Avoid frozen pipes

Prevention is the best way to save yourself and your family the stresses that come from broken pipes. There are a number of ways you can secure your property against the cold and ensure a pipe won’t break in the first place.

Starting on the outside, look at areas where water or pipes are exposed to the cold. For instance, insulate or drain any waterlines going into and out of a swimming pool. Detach hoses from water outlets, and cover the spigots with towels, foam caps, or some other material that will insulate against the frigid winds. Even a thick layer of newspaper duct-taped around it can help. Finally, seal any holes or cracks in your outside walls with silicon or caulk.

Experts remind us to keep the faucets dripping on a cold, cold winter night to give water between the expanding frozen water and your faucet a way of escape. Remember, contrary to popular belief, a slow trickle in your sink will not guarantee your pipes will remain unfrozen, but it can reduce the chances. Even so, the best prevention measure is to make certain that all pipes are insulated, especially those that run through an outside wall, a basement, or an attic.

Also, when warned of a serious Arctic front approaching, keep the sink cabinet doors open as this will allow the warmer air to circulate around the sink pipes. Finally, if you go out of town, don’t turn your thermostat down below 55 degrees.

  • How do breaks happen?

When an un-insulated length of pipe is exposed to cold, the water inside will freeze rapidly. The freezing itself doesn’t cause the break (another myth exposed). But, as water freezes it expands. As this happens the water trapped between the frozen part and the spigot has no place to go unless the valve is left open. Your pipes and joints are made to withstand normal water pressure. When the pressure is multiplied many times, any defect in the pipe or joint will eventually break if the pressure is not relieved.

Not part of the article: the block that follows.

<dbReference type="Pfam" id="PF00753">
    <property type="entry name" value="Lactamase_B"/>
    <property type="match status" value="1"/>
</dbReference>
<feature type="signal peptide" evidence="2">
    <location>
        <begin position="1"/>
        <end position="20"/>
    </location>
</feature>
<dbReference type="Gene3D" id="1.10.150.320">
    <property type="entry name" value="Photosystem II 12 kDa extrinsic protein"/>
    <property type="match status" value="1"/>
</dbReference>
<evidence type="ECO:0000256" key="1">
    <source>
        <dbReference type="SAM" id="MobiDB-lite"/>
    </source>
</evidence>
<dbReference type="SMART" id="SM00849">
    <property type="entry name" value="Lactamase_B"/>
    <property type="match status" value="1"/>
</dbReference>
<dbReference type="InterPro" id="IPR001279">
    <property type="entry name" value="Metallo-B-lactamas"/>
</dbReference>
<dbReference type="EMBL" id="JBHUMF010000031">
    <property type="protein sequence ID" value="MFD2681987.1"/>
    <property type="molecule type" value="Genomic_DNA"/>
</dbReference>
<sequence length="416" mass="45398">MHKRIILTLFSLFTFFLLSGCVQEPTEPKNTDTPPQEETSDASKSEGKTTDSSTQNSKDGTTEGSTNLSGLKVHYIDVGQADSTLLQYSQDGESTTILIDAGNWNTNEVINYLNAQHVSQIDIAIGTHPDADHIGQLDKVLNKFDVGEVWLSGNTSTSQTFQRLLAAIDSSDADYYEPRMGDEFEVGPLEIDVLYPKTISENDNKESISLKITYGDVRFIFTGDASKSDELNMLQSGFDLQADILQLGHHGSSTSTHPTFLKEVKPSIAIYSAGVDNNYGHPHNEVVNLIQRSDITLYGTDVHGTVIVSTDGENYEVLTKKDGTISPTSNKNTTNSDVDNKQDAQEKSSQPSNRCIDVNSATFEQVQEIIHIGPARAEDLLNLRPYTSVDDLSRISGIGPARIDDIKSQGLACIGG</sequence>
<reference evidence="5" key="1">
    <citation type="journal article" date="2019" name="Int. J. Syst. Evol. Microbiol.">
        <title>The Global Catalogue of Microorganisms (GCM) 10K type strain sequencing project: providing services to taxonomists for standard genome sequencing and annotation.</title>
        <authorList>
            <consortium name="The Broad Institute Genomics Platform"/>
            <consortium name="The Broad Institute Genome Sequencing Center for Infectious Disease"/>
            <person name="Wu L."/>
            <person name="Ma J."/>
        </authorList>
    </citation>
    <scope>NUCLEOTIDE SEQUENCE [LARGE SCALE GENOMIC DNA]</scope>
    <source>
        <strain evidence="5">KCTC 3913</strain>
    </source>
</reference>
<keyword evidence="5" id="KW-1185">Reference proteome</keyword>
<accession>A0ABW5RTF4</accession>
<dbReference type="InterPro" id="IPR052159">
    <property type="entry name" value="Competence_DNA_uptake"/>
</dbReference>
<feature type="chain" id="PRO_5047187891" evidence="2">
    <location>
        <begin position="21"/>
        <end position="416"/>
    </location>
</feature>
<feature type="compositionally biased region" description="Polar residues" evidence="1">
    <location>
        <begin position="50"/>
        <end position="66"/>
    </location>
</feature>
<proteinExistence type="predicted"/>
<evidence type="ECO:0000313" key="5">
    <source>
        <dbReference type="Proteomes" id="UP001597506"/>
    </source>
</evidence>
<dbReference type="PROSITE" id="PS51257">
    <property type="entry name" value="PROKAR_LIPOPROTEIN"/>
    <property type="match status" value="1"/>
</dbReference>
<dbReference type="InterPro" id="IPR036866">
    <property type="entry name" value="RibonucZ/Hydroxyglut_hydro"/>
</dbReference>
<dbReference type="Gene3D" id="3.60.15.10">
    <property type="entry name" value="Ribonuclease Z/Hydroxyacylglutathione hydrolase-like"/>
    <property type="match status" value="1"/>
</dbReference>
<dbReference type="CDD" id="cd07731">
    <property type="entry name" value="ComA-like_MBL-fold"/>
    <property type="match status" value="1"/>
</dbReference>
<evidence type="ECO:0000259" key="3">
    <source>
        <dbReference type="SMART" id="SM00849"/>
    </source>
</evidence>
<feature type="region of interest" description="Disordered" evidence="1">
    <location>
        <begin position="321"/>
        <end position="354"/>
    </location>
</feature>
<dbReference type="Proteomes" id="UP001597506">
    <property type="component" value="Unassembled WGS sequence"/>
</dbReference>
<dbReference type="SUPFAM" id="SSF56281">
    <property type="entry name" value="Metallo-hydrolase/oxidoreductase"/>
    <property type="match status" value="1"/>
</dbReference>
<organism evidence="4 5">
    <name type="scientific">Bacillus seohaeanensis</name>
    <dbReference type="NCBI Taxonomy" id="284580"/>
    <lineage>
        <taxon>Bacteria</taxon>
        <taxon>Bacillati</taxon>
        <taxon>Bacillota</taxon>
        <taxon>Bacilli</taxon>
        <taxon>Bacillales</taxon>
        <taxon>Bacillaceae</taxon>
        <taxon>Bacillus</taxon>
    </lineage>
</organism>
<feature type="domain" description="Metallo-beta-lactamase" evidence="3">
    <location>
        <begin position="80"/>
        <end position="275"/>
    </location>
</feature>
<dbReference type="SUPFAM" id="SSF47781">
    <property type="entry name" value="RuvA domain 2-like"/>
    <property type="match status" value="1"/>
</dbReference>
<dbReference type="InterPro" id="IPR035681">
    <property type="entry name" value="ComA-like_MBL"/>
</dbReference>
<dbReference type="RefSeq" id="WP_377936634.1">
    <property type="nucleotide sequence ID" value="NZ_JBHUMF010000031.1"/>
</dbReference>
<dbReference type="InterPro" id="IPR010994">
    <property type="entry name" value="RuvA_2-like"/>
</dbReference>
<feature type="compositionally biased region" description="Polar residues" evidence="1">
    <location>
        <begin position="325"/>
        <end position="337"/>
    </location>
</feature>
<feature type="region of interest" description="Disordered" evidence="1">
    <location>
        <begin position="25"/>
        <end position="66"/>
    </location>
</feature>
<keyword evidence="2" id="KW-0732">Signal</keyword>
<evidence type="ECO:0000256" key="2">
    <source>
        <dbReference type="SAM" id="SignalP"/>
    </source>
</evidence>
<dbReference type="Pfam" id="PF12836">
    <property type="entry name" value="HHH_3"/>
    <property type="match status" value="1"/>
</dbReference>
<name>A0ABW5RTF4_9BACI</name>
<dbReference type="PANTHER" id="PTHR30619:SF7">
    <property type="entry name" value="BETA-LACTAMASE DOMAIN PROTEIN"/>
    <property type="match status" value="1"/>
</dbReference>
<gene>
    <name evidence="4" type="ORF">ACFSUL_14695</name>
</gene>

• Unfreezing the pipes:

In some cases, you should call a plumber to unfreeze your pipes. However, if the frozen area is relatively easily accessible, there are ways to safely remedy the frozen blockage. First, open up the connecting spigot or faucet all the way. Then use something to warm the pipe. Using a hair dryer can get the water flowing, or wrap a heating pad can be wrapped around the exposed area. Once the blockage is even partially cleared, flowing water will tend to make the ice melt faster. Keep the water running until it flows freely.

Broken pipes can cost thousands of dollars in water damage to a home. Also excess water in an attic or inside a wall can breed black mold or mildew. Then you can have some serious health issues. Spending a little money foam pipe sleeves, insulation, and other preventatives could save a lot more in the long run. All things considered, that proverbial ounce of prevention is usually less costly.

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